[Date Prev][Date Next][Thread Prev][Thread Next][Date Index][Thread Index][Subject Index][Author Index]

Re: Avian flight stroke origin



Dr Ronald Orenstein <ron.orenstein@rogers.com> wrote:

> It can be objected that these are much better fliers than maniraptorids, and 
> that getting into a tree does not require special climbing adaptations if you 
> can fly there. In that case, what about (say)
> squirrels, which range similarly from the ground to the treetops and include 
> gliding species. If a marmot and a flying squirrel can be close relatives, 
> why can't dromaeosaurids (say) have included a
> similar mixture?


In general, small terrestrial mammals have an intrinsic capability for
climbing (scansoriality), because of the requirement to negotiate
uneven terrain on the ground.  The shift to fully arboreal habits
often involves improved mobility at the joints (especially rotative
mobility) and changes to the extremities, such as (but not limited to)
the proportions and shapes of the phalanges associated with grasping
or clinging, and (in many cases) a prehensile tail.  All these changes
represent adaptations to life in the tree-tops, to allow better
grasping of branches and movement within the canopy.  For small
quadrupedal mammals the shift from terrestriality to arboreality does
not require an overhaul of the animal's bauplan, because existing
osteological features can be 'tweaked'.


However, as cursorial bipeds in which motion at the joints was highly
constrained, theropods appear poorly adapted for arboreality.  In
birds, the pes became specialized for perching.  The inability of the
ankle to rotate, combined with the general lack of
branch-grasping/prehensile ability of the manus, meant that the pes
became the sole instrument for gripping branches (notwithstanding that
some birds use their beaks, and in the case of juvenile hoatzins,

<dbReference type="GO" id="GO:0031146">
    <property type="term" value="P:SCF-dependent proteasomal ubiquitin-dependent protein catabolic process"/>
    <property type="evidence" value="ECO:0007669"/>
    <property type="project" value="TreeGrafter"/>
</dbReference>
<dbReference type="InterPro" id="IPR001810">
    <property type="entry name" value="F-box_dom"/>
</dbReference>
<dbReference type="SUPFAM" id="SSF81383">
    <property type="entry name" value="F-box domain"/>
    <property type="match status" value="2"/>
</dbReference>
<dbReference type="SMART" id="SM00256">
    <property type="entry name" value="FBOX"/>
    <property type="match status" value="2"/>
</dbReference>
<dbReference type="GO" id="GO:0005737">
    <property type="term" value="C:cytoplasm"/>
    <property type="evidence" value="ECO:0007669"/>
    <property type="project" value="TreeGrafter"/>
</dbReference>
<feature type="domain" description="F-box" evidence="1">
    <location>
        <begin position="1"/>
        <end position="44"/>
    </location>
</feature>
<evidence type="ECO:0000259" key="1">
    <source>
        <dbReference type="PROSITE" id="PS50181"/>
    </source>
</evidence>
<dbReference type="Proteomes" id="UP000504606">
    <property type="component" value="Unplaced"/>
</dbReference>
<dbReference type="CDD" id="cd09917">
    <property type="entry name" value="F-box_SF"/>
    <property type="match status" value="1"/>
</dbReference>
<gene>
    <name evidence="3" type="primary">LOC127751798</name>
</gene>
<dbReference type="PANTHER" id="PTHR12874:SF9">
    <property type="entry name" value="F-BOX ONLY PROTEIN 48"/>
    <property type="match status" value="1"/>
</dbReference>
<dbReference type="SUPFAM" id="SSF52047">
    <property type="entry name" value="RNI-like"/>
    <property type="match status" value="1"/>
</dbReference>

wing-claws - but these are rare exceptions).  The development of
powered flight and (more importantly) ground-level take-offs obviated
the need for trunk-climbing.  Because the feet of non-avialan
theropods (and most basal avialans) lack specialized grasping/perching
adaptations, Dececchi and Larsson (2011) argue that these taxa were
non-arboreal.  I agree.  However, just because theropods were
maladapted for living in the canopies does not automatically mean they
could not occasionally venture into trees.  _Jeholornis_ has the
proportions of a ground-foraging biped - but it was found with seeds
in its stomach.  Assuming the seeds came from a tree that was taller
than _Jeholornis_, did it wait for the seeds to fall to the ground; or
did it climb trees to get them?  I would argue the latter, and that
this opportunistic behavior was typical of small paravians - including
incisivosaurs (like _Protarchaeopteryx_), archaeopterygids, and small
deinonychosaurs.


> Further, as I have said here before, a number of birds, including 
> particularly the cracids, can shift back and forth between trees and the 
> ground with ease, and others feed on the ground and nest in trees
> (including such unlikely tree-dwellers as ducks). Could there have been tree- 
> or cavity-nesting dinosaurs?  We'd be unlikely to find fossil evidence on the 
> point.


As I understand it (and correct me if I'm wrong here) all such birds
have a perching pes.  Even the cracids have a reversed and fully
descended hallux.


I tend to agree with Dececchi and Larsson (2011) that no dinosaur
(aside from derived avialans!) roosted or nested in trees.


> Also, even flightless or near-flightless species of birds can get up into a 
> tree without having climbing-adapted front limbs. It's quite amazing to see 
> the ability some birds have of getting around in trees by
> simply jumping from branch to branch, and if the trees have limbs near the 
> ground they can reach the canopy in this way too. A good example might be the 
> Kokako (Callaeas cinerea) of New Zealand,
> which is a fairly weak flyer (and, oddly for a passerine, a folivore), but 
> which is almost if not entirely arboreal; it tends to leap upwards and 
> fly/glide downwards.


The kakapo (_Strigops habroptila_), a flightless parrot, climbs trees
with its feet, and glides down to the ground.  The zygodactyl feet are
superb for climbing.






Cheers

Tim